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Condo vs. Townhouse: What’s the Difference?

Condo District in Portland, Oregon
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If you’re considering a condo vs. a townhouse, it’s helpful to understand the key differences. A condo, or condominium, is a large structure, typically set up by a real estate developer that divides the property into smaller units and sells them. As “condos” tend to have a lot of units in one large building, they sometimes have increased amenities, such as a pool, a library, or a gym.

On the other hand, townhouses are conjoined units that are each owned by individual tenants. Like row houses, the owners often share one or more walls.

Both are owned by their residents and can be found in all types of communities — rural, urban, and suburban alike. The biggest difference between a condo vs. a townhouse comes down to ownership and fees — and this ends up being a key factor when making a decision about which one is right for you.

A deeper look at condos

Exterior of modern residential buildings against sky in Frankfurt, Germany

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Who owns it?

When you purchase a condo, you personally own the interior of the unit, but you don’t own the property on which it sits. The exterior, lawns, and shared spaces are maintained by the Homeowners Association (HOA).

Do condos have an HOA?

An HOA manages a condo and any rules impacting tenants. Since condos have shared space and amenities, their HOA fees can be more expensive than those for townhouses.

What’s the cost of ownership for a condo?

The mortgage interest rates for buying a condo also usually run higher than the rates for buying a townhouse; making a down payment of 25%, rather than 20%, can help mitigate this, but it’s a high upfront cost. They do also tend to have higher monthly HOA fees as well — so this does need to be taken into account.

How does insurance work with a condo?

In general, HOA coverage will only cover the exterior of your condo, so you need to ensure you take out special condo insurance that covers your interior, personal possessions, and liability.

How do property taxes work with a condo?

As with a traditional house, every condo owner’s property tax is different. The tax is based on the value of the condo itself, and it can vary greatly depending on location and property value.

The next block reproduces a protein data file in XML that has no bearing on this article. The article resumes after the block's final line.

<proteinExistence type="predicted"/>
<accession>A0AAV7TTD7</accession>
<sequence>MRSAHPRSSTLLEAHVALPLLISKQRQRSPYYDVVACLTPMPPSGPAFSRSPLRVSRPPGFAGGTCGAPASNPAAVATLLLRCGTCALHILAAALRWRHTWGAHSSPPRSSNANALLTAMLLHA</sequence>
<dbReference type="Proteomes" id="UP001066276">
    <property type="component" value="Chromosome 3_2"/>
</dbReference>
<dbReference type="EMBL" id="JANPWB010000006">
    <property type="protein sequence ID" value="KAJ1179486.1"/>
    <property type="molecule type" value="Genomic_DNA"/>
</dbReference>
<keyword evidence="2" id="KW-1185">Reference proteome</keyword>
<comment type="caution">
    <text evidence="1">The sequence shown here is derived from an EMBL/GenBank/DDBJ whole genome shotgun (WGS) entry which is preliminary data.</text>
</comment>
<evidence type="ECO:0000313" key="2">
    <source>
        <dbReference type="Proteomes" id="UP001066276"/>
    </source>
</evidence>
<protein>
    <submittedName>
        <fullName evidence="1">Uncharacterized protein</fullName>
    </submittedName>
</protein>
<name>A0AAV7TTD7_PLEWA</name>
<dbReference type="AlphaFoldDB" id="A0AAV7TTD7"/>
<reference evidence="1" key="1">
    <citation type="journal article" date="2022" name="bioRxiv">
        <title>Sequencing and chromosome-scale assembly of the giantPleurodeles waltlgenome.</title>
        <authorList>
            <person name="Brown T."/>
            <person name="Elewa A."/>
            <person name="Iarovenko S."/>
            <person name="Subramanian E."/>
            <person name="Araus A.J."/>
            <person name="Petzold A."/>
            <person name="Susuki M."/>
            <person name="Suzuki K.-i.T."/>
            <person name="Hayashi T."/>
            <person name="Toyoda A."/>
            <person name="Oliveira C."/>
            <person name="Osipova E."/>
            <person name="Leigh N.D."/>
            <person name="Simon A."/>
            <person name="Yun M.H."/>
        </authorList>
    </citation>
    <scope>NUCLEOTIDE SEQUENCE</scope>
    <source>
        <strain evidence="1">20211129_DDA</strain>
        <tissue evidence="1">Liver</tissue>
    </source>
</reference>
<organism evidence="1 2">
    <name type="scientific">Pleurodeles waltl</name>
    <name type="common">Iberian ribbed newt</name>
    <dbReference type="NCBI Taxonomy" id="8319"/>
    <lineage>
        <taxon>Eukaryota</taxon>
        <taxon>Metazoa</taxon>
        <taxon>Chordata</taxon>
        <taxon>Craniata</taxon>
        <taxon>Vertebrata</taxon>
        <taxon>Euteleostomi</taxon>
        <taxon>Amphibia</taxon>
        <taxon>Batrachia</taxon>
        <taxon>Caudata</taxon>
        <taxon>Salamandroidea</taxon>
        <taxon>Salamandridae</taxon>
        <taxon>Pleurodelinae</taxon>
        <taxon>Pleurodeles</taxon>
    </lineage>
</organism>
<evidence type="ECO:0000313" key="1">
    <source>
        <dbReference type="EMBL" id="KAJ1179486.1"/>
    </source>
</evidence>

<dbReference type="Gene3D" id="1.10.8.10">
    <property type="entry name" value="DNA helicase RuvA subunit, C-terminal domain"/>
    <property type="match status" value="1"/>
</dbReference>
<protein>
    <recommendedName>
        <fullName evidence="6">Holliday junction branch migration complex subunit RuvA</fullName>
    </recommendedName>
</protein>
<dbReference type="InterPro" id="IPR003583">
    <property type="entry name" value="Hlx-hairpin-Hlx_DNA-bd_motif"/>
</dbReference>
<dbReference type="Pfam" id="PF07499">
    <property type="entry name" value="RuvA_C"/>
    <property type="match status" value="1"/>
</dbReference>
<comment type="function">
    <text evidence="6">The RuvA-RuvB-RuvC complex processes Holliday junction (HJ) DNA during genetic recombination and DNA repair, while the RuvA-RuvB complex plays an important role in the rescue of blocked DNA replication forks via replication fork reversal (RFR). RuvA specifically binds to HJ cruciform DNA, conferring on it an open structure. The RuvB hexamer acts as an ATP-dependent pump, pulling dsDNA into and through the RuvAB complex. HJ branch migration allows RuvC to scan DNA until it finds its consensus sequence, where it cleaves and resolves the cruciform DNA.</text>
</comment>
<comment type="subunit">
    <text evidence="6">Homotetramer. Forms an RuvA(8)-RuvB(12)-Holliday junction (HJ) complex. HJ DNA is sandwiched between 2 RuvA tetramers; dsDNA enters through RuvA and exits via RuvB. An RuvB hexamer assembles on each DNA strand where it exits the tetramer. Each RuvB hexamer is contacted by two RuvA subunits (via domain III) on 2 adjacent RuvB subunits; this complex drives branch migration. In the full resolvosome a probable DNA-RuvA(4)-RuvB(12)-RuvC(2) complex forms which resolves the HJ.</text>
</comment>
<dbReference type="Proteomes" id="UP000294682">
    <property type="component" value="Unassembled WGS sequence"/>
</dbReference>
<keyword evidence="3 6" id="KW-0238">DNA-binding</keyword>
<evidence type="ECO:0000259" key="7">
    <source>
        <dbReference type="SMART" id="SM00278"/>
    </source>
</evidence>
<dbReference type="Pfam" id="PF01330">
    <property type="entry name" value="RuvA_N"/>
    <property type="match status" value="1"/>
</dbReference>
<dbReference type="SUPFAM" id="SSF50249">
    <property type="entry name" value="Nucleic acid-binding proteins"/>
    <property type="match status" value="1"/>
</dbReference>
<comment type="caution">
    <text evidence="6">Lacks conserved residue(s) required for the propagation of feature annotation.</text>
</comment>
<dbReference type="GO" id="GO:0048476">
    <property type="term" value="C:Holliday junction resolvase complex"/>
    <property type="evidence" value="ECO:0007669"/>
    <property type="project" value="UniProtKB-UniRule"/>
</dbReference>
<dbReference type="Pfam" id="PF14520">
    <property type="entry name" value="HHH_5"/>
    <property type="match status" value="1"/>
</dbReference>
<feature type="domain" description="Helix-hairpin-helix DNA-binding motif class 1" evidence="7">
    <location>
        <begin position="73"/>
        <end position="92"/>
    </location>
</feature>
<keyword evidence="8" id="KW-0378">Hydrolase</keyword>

What’s the resale value of a condo?

The resale value of a condo will depend on a number of market factors, many of which are out of your control. But when it comes to factors you can control, there are some benefits to owning a condo. A well-run HOA ensures that common areas and the exterior of your building are well-maintained and looking their best, giving a great impression to prospective buyers. Many condos come with added amenities, such as a gym, pool, and maintained gardens — attractive features for buyers. The downside of condos is that they tend to have a slower appreciation value in comparison to townhouses. The latter is more suitable for families, so there is a larger market.

Condos: Pros and cons

Pros

  • Can be more affordable than other real estate
  • Often come with extra amenities
  • Often includes security
  • Typically located in denser areas, making them walkable to shops, restaurants, and more

Cons

  • High HOA fees
  • More restrictive HOA rules
  • Tend to be smaller than townhouses
  • May not be very private

A deeper look at townhomes

Colorful row houses in Washington DC, USA

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Who owns it?

Residents own their interior and exterior walls, lawns, and roof of their townhome. They are often rows of uniform homes — two stories, or taller. Unlike condos, you actually own the land your townhome is built upon.

Do townhomes have an HOA?

Not all townhomes have HOA fees. If the townhome complex has communal areas that are managed by an HOA, then there will be fees associated. However, the cost depends on the necessary level of management.

What’s the cost of ownership for a townhome?